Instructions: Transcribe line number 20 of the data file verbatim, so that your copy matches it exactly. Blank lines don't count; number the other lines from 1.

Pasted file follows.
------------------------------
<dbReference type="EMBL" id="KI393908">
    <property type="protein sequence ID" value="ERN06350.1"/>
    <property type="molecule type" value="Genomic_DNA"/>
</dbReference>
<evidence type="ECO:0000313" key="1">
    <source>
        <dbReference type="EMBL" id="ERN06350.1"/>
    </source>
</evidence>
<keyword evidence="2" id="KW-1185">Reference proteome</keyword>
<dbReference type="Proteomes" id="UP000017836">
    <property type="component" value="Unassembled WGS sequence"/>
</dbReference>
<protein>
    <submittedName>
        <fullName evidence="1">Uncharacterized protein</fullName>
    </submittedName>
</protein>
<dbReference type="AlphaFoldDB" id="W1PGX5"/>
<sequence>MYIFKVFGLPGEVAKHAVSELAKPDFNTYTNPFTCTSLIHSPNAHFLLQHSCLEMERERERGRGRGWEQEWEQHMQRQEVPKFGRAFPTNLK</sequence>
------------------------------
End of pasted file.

<sequence>MYIFKVFGLPGEVAKHAVSELAKPDFNTYTNPFTCTSLIHSPNAHFLLQHSCLEMERERERGRGRGWEQEWEQHMQRQEVPKFGRAFPTNLK</sequence>